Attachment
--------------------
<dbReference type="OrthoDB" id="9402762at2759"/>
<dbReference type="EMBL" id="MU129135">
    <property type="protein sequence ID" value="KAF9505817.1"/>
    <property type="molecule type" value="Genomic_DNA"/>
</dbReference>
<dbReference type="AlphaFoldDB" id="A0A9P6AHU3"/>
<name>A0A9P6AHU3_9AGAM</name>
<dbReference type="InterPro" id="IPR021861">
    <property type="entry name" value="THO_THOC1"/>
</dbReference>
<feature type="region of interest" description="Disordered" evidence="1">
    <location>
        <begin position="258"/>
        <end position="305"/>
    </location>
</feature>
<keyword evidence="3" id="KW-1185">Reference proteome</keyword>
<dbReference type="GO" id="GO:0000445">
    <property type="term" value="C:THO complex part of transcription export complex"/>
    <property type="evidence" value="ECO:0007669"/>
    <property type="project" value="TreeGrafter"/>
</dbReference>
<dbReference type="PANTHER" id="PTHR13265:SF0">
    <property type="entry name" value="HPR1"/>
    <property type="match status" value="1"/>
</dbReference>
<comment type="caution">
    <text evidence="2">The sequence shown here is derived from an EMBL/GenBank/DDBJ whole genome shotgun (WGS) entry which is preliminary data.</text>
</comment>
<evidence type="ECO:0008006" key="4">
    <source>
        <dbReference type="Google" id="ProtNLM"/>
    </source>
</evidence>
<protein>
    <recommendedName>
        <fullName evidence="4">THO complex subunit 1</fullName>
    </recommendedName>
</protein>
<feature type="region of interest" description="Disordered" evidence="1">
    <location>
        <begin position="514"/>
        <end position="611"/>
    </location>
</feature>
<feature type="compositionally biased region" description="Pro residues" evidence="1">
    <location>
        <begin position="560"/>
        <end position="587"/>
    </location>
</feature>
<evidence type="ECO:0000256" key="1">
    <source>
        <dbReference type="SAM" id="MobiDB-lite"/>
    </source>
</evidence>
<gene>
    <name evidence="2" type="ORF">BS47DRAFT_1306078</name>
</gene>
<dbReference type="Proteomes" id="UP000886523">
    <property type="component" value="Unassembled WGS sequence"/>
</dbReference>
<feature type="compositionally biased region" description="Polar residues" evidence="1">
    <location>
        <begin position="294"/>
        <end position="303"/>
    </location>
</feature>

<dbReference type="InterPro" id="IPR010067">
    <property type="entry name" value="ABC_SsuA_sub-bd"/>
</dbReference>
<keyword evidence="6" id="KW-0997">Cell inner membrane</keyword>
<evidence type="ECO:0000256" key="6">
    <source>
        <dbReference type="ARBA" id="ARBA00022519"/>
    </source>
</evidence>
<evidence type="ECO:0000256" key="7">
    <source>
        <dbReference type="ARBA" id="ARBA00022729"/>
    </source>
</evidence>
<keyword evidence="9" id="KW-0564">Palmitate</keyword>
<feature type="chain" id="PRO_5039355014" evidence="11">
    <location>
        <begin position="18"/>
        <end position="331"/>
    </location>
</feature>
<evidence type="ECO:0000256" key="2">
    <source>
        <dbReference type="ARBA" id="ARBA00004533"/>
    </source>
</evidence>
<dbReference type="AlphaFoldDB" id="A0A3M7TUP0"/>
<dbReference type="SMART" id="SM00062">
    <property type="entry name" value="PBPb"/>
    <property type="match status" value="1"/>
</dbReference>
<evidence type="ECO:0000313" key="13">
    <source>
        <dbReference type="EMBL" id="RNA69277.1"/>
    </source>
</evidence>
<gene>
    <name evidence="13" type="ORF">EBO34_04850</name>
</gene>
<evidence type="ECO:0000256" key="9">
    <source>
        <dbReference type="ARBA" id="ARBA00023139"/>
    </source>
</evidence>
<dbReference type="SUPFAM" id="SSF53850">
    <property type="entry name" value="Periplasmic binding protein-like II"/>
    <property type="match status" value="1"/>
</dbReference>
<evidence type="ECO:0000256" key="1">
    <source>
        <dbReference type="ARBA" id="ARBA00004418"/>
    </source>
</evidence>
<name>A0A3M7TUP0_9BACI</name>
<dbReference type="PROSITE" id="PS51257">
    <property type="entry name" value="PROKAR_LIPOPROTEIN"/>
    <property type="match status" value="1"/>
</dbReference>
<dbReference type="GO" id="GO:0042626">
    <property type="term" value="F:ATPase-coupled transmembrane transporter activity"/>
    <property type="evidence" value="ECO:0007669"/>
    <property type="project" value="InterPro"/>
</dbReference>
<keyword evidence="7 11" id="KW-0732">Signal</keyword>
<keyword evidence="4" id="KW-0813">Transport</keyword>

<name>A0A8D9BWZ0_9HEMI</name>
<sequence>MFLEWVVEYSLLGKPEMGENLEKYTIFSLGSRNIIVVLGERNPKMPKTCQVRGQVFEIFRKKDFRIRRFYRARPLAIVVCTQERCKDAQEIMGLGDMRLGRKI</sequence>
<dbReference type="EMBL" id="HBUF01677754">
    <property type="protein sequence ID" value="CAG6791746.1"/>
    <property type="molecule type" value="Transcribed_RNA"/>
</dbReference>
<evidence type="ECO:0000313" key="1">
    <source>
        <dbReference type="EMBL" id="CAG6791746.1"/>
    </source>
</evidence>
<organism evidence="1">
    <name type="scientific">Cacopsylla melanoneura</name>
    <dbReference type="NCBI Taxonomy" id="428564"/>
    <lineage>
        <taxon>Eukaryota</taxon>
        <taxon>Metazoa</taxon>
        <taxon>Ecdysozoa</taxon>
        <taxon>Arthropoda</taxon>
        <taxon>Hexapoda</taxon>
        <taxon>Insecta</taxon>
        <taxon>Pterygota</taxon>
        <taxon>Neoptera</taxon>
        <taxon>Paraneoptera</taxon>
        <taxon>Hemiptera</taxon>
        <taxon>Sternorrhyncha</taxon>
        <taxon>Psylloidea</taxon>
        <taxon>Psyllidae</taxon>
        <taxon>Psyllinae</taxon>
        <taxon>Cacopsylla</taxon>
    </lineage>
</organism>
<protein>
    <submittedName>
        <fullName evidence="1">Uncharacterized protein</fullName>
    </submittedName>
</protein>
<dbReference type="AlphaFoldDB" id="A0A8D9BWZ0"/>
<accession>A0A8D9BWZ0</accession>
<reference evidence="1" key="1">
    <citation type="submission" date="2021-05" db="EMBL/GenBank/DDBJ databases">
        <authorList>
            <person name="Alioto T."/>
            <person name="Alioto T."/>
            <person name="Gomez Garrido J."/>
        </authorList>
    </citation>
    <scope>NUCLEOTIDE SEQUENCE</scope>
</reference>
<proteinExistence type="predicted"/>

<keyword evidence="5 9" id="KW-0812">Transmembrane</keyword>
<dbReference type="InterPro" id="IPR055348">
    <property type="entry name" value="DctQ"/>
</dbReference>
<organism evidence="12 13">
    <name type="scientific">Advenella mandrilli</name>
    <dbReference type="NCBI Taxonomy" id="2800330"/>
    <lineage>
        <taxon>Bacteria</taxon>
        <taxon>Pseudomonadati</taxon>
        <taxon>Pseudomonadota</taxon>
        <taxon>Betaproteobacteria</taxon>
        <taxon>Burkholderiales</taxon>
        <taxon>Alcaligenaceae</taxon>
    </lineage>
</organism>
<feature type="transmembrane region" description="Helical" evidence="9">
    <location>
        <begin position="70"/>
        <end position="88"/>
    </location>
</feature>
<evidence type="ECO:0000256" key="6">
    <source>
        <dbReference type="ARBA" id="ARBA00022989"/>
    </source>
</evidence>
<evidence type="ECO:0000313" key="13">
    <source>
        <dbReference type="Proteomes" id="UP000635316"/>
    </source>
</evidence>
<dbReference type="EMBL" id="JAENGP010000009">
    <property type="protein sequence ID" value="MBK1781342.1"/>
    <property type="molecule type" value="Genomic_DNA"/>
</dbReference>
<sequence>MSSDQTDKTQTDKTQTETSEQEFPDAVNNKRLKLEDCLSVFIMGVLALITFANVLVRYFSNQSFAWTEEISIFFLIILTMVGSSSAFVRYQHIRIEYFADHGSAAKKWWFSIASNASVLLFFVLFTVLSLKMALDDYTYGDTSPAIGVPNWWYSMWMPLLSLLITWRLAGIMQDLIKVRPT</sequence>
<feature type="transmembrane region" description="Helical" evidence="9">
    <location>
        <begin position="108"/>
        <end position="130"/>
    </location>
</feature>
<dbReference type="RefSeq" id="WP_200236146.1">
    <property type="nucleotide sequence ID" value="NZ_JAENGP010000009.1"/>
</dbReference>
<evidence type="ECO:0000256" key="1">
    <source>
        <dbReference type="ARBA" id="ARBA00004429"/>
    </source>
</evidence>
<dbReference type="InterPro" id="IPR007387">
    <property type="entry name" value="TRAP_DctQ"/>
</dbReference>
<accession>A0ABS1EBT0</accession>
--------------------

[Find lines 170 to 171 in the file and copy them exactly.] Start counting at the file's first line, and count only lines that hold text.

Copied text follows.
</protein>
<dbReference type="AlphaFoldDB" id="A0A8D9BWZ0"/>